April is Distracted Driving Awareness Month. It’s time to increase the discussion and educate everyone on the dangers of distracted driving.
Cognitive Distractions: A Dangerous Activity
Distracted driving comprises one or more aspects: manual, visual, and/or cognitive. Cognitive distraction is the least obvious but potentially the most dangerous of the three. Combine driving and a cognitive distraction, such as using a cell phone, and you have a recipe for disaster.
The human brain is extremely complex and because of it, we can laugh, dream, work, play, love, and live. But when considering the brain’s capabilities, language skills are one of the most difficult tasks. It takes years to perfect that ability, and it is one of the first skills to fail as our brain ages. Talking and listening use a lot of our brain, although we don’t recognize that since overtime it becomes a routine activity. Talking on a cell phone while hands-free or not makes no difference. Both are risky when driving because the brain is engaged in a task that is not related to driving.
The Myth of Multi-Tasking
In today’s society, there is a push to be able to “multi-task.” Many people claim they can do it effectively. But being able to multi-task is a myth. The human brain cannot perform more than one task at a time, nor can it be trained to multi-task. Studies of fighter pilots attempting to train their brain to multi-task have demonstrated the futility of it.
A brain does not multi-task, it switches tasks. Instead of giving full performance to two tasks, it choses which task the person has “said” is more important, and then focuses on that one. If necessary, the brain will switch back to another task when something happens. You can tell when the person you are speaking to on the other end of the phone is not fully engaged in the call—you get short answers, or “uh-huh” or “mmmm.” As soon as you point out to the person that he or she is not listening, the brain changes the focus, you get their full attention, and if that person is driving, it is the attention to driving that suffers.
Cell Phone Myths
The research on cognitive distractions and using a cell phone is clear: it creates a risk. Thus, when driving a motor vehicle, you should never use a cell phone. A number of traffic safety organizations have called for an outright ban on this activity. Those opposed to a ban raise a variety of claims, including:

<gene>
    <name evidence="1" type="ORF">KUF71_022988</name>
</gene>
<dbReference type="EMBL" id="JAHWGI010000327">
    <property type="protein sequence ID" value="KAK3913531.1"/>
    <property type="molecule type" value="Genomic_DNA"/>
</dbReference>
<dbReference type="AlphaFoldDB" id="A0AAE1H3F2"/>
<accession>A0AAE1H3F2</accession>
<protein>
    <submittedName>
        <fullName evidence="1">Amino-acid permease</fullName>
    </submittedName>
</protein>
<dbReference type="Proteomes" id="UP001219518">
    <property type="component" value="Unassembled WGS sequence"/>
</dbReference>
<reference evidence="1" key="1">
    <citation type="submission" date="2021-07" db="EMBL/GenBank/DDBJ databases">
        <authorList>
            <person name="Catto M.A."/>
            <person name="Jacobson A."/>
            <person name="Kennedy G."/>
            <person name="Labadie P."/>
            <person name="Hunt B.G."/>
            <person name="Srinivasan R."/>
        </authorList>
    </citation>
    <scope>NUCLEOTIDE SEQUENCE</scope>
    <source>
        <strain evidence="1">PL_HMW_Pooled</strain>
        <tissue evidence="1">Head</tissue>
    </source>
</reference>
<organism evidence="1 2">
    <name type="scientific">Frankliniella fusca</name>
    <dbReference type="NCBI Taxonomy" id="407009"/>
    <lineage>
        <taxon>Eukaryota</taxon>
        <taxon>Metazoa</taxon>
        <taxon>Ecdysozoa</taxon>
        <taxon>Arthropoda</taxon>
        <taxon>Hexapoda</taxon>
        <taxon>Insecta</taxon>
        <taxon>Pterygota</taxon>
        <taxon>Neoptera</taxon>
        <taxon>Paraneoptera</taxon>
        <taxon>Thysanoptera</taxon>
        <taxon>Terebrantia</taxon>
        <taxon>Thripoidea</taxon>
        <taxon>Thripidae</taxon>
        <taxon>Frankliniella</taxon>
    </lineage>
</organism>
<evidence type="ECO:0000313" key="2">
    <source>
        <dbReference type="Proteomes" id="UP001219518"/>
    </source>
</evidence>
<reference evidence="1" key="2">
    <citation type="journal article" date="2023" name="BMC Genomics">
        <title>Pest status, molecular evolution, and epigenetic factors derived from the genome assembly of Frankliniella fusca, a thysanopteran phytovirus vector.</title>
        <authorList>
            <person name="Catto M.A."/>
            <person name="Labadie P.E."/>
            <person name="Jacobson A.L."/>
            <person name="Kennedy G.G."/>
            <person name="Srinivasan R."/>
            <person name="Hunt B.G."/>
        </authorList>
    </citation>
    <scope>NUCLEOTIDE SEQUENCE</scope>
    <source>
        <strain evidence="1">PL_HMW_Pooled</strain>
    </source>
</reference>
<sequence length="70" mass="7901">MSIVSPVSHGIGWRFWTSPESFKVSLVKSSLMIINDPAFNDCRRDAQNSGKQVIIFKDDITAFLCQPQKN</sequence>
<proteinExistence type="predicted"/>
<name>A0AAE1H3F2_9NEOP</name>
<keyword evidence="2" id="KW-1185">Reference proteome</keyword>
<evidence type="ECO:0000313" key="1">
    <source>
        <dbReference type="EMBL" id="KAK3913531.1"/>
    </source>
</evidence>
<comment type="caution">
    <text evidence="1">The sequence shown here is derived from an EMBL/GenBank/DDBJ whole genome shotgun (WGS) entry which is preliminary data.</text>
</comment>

- A ban would lead to decreased business productivity.
- There is a lack of public support for a ban.
- Law Enforcement would not be able to enforce such a law.
Each of these beliefs has been shown through research and surveys to be additional myths. They are false. Fortune 500 companies that have imposed cell phone bans have seen no reduction in productivity, but they have seen a decrease in crashes and property damage. Surveys have shown that over two-thirds of the public supports a full cell phone ban, and law enforcement agencies have been able find ways to successfully enforce current laws regarding cell phone limitations, and they will continue to do so with a complete ban.
Time to Be Proactive
With the phone next to us while driving, the temptation to use it is huge. The easiest way to avoid the temptation is not to put yourself in the situation to start with. When you get in the car, turn the phone off and put it in the trunk, in the glove box, in a purse or backpack and put those out of reach. No phone call or text is worth the additional risk. Put the phone away and focus on driving.
What are you going to do to be a safer driver and avoid distracted driving? Let me know in the comments below.
Want to learn more about the myth of multi-tasking? Check out my interview with Dr. Paul Atchley, Professor, Department of Psychology, Kansas University, on my Highway to Safety podcast. He discusses the content above, and goes into further detail about cognitive distractions. Click here.